I have to admit that in my (cough) fortieth year I have had some serious “Come To Jesus” moments—where I pretty much fell out and hit the dirt. I have to tell you after a series of events last summer (2016) I never thought I’d come out of my shell. Professionally, it was fab year. But personally? You’ll have to buy the book. Stepping into 2017 and walking in a Women’s March on Washington was how my year began. As we all know, the rest is history (or so they say).
I just turned forty on June 12th and since then I’ve had quite a summer. I had the privilege of spending three days a week with my boys, ages four and nine, all summer long. These are moments that I will cherish forever. That being said, I can promise you there were times when I just would have rather sat on the couch or by the pool with my eyes closed lounging on a chair. If you’ve ever been to a pool with young kids you know there are never any “eyes-closed” moments.
My kids will remember all kinds of things we did this summer, but when I ask them what they loved the most they tell me the tiny things we did where it was just us. Not the big event days where we carted all over the country. I can assure you that makes my heart tingle and I can tell you why. It’s because I held space for them. I was fully present and not on a device.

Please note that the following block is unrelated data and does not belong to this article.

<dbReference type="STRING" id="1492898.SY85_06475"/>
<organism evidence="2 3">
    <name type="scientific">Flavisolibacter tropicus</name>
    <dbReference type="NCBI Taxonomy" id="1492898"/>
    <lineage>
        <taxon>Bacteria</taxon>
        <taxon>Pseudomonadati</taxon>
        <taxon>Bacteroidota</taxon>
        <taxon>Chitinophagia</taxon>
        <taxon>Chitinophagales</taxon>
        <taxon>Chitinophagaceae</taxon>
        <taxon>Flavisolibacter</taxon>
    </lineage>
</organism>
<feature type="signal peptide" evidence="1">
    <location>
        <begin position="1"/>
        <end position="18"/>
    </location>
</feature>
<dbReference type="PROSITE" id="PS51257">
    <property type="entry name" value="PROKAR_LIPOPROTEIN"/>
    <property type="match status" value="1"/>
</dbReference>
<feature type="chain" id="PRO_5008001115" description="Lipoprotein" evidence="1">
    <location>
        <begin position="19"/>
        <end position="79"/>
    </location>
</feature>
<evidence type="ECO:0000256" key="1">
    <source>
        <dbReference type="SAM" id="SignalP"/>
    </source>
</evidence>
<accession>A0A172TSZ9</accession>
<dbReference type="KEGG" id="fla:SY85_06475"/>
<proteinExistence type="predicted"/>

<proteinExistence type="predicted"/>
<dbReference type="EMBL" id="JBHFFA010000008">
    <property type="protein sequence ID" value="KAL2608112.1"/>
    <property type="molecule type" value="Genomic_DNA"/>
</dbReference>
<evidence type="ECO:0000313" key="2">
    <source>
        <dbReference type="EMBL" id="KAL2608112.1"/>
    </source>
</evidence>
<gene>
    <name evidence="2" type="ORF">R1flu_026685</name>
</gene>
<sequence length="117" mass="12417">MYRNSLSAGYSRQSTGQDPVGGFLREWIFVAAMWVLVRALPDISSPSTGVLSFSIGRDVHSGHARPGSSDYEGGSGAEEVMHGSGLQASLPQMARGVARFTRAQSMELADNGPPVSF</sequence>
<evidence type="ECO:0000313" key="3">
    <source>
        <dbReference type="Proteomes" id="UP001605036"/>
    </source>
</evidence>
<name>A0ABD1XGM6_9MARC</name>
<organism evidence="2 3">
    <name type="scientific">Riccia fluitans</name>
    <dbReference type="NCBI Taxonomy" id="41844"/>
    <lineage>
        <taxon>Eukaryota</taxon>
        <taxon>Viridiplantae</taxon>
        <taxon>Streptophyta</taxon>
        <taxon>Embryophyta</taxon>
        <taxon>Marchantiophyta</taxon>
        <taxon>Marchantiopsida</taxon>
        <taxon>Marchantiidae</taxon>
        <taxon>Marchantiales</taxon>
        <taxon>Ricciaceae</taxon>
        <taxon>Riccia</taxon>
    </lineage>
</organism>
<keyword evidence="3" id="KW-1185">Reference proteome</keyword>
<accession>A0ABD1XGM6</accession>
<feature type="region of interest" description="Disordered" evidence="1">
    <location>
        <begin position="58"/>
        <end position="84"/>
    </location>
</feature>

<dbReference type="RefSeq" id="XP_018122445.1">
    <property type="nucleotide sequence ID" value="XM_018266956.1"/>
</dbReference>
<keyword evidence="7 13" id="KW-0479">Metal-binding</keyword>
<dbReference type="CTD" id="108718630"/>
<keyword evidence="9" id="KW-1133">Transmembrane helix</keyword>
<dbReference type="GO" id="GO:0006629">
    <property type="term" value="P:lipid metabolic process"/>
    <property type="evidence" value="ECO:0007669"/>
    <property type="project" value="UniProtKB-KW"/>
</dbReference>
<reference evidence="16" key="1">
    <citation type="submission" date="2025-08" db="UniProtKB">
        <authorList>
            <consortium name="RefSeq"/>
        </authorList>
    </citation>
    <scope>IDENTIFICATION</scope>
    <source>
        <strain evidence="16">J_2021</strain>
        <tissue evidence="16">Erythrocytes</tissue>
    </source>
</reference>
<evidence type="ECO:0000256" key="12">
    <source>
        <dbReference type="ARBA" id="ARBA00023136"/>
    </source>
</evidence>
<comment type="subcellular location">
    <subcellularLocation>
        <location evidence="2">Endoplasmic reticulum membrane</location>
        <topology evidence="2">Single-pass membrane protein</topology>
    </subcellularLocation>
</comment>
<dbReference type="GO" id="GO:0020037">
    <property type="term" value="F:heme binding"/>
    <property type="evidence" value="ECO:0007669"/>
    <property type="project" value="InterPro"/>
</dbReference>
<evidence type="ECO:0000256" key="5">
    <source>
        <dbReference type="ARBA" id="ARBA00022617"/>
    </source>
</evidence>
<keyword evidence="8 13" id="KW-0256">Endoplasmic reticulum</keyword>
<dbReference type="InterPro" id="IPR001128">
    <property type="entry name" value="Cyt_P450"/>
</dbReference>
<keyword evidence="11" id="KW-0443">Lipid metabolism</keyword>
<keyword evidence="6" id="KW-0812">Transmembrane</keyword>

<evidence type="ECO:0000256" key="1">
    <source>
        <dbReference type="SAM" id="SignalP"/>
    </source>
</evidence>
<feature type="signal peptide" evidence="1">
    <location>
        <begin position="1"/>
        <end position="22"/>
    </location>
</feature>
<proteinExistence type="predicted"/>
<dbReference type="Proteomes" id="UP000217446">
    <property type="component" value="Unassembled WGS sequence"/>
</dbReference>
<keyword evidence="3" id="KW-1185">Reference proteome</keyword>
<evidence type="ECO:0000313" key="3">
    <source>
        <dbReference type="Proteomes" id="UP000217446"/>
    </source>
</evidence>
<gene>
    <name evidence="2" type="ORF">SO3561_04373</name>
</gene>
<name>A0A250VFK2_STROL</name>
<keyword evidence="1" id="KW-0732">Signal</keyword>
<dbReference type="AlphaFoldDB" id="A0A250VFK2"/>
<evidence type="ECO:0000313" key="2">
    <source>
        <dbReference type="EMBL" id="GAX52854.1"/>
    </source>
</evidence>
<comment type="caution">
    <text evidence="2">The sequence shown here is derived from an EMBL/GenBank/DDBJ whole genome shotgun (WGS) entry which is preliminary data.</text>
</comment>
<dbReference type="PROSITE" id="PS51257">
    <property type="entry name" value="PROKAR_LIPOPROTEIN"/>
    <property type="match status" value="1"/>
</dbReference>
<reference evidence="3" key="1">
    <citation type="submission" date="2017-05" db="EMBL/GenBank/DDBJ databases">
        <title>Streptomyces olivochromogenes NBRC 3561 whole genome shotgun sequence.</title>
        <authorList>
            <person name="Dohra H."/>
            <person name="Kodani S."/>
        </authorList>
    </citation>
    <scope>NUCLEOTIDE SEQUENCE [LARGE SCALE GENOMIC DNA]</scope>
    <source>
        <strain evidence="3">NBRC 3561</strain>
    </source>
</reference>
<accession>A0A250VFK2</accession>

I actually spent a weekend with friends of my husband down the shore and the father had his face stuck in his phone the entire time. I could tell that his daughters desperately wanted to hang out with him. He kept saying, “I’m almost done. In a minute. Just a second.” You know, all those excuses we keep telling ourselves. It was at that point I realized even when I think I have work to do—it’s clearly obvious that I am not present with my kids.
My husband is similar. Not so much anymore as when we first moved to Philly but he has some of the same issues with distraction. When you think you’re holding space for someone and you’re preoccupied with something else you’re really not holding space after all. You’re really just disappointing the person that is hoping you’d hold space for them.
As you come to understand or live in the ever changing digital world my wish is that we can all have a better sense of holding space. No matter the situation, we become more capable of being there for another individual.
What do you do that helps you hold space for another? If it’s really tough for me, I try to color or do something not connected to a cord. You?